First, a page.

Sunday, March 06, 2005

Voting glitches haunt statistician

By Rob Zaleski
March 6, 2005

Brian Joiner wishes he could "just get over it."

He wishes he could ignore the thousands of reported voting irregularities that occurred in the Nov. 2 election, accept the fact that George W. is going to be around another four years and just hope that we haven't created even more enemies or fallen even deeper into debt by the time 2008 rolls around.

"I'm sure the Republicans would like me to forget all that stuff, just like they wanted everyone to forget all the strange things that happened in the 2000 election," the retired 67-year-old UW-Madison statistics professor said this week.

Well, sorry guys, but he can't.

There were, Joiner says, too many things that occurred on Nov. 2 that "still don't smell right." He can't just pretend everything is rosy, he says, when he reads that Steven Freeman, a respected University of Pennsylvania professor, says the odds of the exit polls in the critical states of Ohio, Florida and Pennsylvania all being so far off were about 662,000 to 1.

And since no one in the mainstream media has yet to provide a plausible explanation for such discrepancies - "investigative reporting essentially is just dead in this country," he groans - Joiner and many of his colleagues are going to continue to speak out and demand that government leaders provide some answers.

So that, at the very least, we don't find ourselves in the same situation in 2008.

But if the irregularities are as suspicious and troubling as he claims, why aren't John Kerry and other top Democrats making similar demands?

"Boy, I wish I knew," says Joiner, who was a volunteer observer for the Ohio recount in early December. Because you can sure as heck bet that Republicans would be screaming and demanding an investigation if Kerry had won under similar circumstances, he says.

"I think the Democrats read the tea leaves and think that people don't want to make a big fuss over this stuff. They'd just rather be quitters and move on."

Joiner knows full well some people will roll their eyes while reading this and dismiss him as yet another shoot-from-the-hip conspiracy nut.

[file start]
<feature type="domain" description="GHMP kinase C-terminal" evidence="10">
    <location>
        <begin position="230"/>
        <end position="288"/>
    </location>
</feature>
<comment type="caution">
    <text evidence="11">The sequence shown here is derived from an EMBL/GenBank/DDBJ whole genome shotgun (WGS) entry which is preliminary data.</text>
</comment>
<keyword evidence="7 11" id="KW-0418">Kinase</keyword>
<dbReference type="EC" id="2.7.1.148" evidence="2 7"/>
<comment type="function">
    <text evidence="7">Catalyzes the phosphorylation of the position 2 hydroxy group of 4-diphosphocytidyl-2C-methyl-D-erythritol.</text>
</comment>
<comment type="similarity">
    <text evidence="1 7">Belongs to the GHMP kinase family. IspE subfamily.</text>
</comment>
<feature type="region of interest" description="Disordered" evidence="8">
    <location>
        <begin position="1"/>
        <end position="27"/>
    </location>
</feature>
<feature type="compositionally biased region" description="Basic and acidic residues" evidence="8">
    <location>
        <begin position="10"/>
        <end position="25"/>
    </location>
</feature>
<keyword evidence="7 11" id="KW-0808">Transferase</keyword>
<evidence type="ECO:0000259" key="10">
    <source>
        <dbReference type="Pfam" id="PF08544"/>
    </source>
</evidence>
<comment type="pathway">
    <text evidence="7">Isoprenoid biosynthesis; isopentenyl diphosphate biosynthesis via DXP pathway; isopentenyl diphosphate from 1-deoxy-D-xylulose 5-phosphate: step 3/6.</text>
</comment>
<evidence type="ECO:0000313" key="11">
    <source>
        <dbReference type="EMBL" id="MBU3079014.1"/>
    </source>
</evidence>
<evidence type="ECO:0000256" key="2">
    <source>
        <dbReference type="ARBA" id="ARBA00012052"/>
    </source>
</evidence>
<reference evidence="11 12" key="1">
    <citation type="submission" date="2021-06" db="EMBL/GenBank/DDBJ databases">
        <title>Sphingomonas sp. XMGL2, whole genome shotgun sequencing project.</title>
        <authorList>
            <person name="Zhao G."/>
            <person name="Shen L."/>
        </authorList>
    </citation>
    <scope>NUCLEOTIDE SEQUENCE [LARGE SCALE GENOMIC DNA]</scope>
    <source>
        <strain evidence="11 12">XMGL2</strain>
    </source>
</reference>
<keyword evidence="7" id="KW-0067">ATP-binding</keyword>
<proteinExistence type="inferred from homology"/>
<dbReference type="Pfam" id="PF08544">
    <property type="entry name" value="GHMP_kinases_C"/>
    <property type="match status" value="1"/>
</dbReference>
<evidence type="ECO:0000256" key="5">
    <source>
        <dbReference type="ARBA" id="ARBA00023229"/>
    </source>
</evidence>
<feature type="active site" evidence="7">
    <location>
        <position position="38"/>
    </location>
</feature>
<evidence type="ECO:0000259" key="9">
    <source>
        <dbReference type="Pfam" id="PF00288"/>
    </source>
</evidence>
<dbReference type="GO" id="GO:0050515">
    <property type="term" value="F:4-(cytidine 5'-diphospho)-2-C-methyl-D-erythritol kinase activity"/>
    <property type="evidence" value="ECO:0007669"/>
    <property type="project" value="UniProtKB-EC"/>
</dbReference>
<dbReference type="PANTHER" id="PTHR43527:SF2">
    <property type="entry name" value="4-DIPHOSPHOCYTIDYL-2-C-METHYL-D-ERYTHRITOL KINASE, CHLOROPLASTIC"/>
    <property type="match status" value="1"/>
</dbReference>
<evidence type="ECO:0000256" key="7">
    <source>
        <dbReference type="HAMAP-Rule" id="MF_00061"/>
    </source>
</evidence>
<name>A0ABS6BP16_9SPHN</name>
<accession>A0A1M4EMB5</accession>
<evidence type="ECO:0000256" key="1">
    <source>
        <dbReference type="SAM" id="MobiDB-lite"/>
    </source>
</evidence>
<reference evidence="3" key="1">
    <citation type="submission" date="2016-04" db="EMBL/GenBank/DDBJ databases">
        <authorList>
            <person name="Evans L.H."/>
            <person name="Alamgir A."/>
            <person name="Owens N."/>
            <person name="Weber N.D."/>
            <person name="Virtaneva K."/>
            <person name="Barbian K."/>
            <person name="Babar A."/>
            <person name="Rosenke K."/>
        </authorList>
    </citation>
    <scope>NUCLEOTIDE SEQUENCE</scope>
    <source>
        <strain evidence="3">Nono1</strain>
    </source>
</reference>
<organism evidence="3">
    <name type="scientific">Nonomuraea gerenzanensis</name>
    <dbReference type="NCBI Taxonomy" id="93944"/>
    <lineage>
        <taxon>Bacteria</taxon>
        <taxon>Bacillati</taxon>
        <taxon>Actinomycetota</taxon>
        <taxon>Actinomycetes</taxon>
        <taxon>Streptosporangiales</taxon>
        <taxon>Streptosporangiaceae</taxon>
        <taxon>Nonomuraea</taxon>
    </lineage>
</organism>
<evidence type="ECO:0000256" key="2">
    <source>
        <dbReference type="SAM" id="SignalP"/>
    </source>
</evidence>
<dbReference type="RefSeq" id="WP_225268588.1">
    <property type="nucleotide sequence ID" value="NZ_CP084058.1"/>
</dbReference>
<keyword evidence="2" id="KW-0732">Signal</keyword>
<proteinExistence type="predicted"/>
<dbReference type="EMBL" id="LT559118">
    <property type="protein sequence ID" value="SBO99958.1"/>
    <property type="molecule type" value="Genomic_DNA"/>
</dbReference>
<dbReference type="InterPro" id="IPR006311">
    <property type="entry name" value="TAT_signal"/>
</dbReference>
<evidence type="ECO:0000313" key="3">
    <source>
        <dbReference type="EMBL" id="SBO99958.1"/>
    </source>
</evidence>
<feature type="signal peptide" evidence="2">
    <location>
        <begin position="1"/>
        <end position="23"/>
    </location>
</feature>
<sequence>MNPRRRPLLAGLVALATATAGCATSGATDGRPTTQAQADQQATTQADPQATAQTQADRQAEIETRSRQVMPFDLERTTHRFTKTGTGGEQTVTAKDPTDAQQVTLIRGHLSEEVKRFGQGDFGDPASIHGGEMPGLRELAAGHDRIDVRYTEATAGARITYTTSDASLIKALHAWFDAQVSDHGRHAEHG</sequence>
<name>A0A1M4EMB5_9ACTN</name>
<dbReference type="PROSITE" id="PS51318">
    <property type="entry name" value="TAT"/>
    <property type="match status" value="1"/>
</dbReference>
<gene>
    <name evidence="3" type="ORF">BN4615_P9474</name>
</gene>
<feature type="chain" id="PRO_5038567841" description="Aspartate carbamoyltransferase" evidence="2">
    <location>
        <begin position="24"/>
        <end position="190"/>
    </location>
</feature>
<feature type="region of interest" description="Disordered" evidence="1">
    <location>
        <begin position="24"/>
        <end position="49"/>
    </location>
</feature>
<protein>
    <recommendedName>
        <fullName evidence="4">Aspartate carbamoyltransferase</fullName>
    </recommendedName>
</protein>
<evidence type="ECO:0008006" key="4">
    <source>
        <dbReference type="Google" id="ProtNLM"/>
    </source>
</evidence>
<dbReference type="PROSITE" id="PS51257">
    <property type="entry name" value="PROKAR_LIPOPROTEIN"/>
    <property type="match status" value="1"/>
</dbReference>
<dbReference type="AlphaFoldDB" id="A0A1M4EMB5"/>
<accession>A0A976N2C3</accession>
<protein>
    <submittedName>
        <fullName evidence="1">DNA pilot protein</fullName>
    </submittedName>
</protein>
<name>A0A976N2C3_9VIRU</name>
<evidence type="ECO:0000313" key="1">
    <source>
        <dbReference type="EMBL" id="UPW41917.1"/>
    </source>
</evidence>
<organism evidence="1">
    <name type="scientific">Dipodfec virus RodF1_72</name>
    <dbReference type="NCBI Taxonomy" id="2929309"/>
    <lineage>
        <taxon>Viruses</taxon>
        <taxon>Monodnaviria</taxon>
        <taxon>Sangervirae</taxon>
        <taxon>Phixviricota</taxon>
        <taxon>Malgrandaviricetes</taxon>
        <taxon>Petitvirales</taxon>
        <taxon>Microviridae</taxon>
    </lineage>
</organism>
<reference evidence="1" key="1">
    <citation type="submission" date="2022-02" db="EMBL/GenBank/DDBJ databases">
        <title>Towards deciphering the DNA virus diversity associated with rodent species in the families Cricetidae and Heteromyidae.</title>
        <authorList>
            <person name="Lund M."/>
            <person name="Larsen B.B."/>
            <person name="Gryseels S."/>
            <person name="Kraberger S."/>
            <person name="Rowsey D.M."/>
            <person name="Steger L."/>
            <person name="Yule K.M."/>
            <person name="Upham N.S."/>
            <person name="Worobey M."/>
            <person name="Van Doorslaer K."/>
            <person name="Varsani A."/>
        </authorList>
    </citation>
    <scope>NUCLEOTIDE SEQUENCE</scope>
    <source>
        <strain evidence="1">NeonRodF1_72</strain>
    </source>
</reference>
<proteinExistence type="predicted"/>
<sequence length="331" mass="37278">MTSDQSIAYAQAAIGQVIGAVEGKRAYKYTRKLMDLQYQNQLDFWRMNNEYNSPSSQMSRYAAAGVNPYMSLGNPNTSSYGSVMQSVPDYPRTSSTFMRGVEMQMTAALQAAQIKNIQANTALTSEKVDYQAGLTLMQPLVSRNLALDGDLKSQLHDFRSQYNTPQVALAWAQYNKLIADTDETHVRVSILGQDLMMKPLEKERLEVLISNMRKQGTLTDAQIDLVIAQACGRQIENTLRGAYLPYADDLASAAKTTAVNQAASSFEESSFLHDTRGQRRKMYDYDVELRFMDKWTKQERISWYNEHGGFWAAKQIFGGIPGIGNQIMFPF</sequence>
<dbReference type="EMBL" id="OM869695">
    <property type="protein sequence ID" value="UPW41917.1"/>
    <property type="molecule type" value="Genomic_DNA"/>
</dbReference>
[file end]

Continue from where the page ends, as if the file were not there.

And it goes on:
Not quite.

In fact, he's among a group of prominent statisticians and academicians who contributed to a recent study that refutes a report by exit pollsters Edison and Mitofsky that exit poll errors on Nov. 2 were responsible for the unprecedented 5.5 percent discrepancy between the exit polls and the official results.

The study, done on behalf of US Count Votes, a volunteer scientific research project, not only disagrees with the Edison/Mitofsky findings but concludes that "the possibility that the overall vote was substantially corrupted must be taken seriously" and urges a thorough investigation.

Does Joiner personally believe the election was stolen?

"I don't know, that's a very tough question," he says. "But it's not clear to me that it wasn't, so it's a question of where the burden of proof is."

At the same time, Joiner says, he does believe the country's making a big mistake by relying so heavily on electronic voting machines.

"It's just too easy to hack those machines," he says. "And if they are hacked, how would we ever know?"

Joiner, incidentally, isn't the least bit surprised that the study - which was released Jan. 28 - has been virtually ignored by the media. Neither is Bruce O'Dell, vice president of US Count Votes.

"I think the mainstream media - like most Americans brought up to be proud of our Democratic traditions - simply assume that elections are honestly counted in the United States," O'Dell says. "They discount anecdotal reports of election irregularities and refuse to believe that systematic corruption could occur - even though serious, systematic vulnerabilities both in voting equipment and in counting procedures have been well-documented."

He notes that when reports of widespread voting problems occurred in Ukraine last year, both local and international observers quickly concluded the election had been stolen.

"But when precisely the same scenario occurred here, not only were mainstream journalists not alarmed, they quickly labeled those who questioned the results as conspiracy theorists."

O'Dell says US Count Votes wants to develop "a single database of nation-wide precinct-level election results, along with matching U.S. Census demographic information and the type of voting equipment in use."

Its ultimate goal "is to be able to gather and analyze data as it comes in on election night, and to spot vote counting problems in time for candidates to request an investigation or recount - before they concede."

And it hopes to have such a system in place by 2006.

Kjell Doksum, another UW-Madison statistician, says that if US Count Votes accomplishes just one thing, it's that there's a "paper trail" for every vote cast in 2008.

"This is easy to achieve," he suggested in an e-mail.

"Start a rumor that the Democrats have the world's best hackers and are going to fix the machines the next time."

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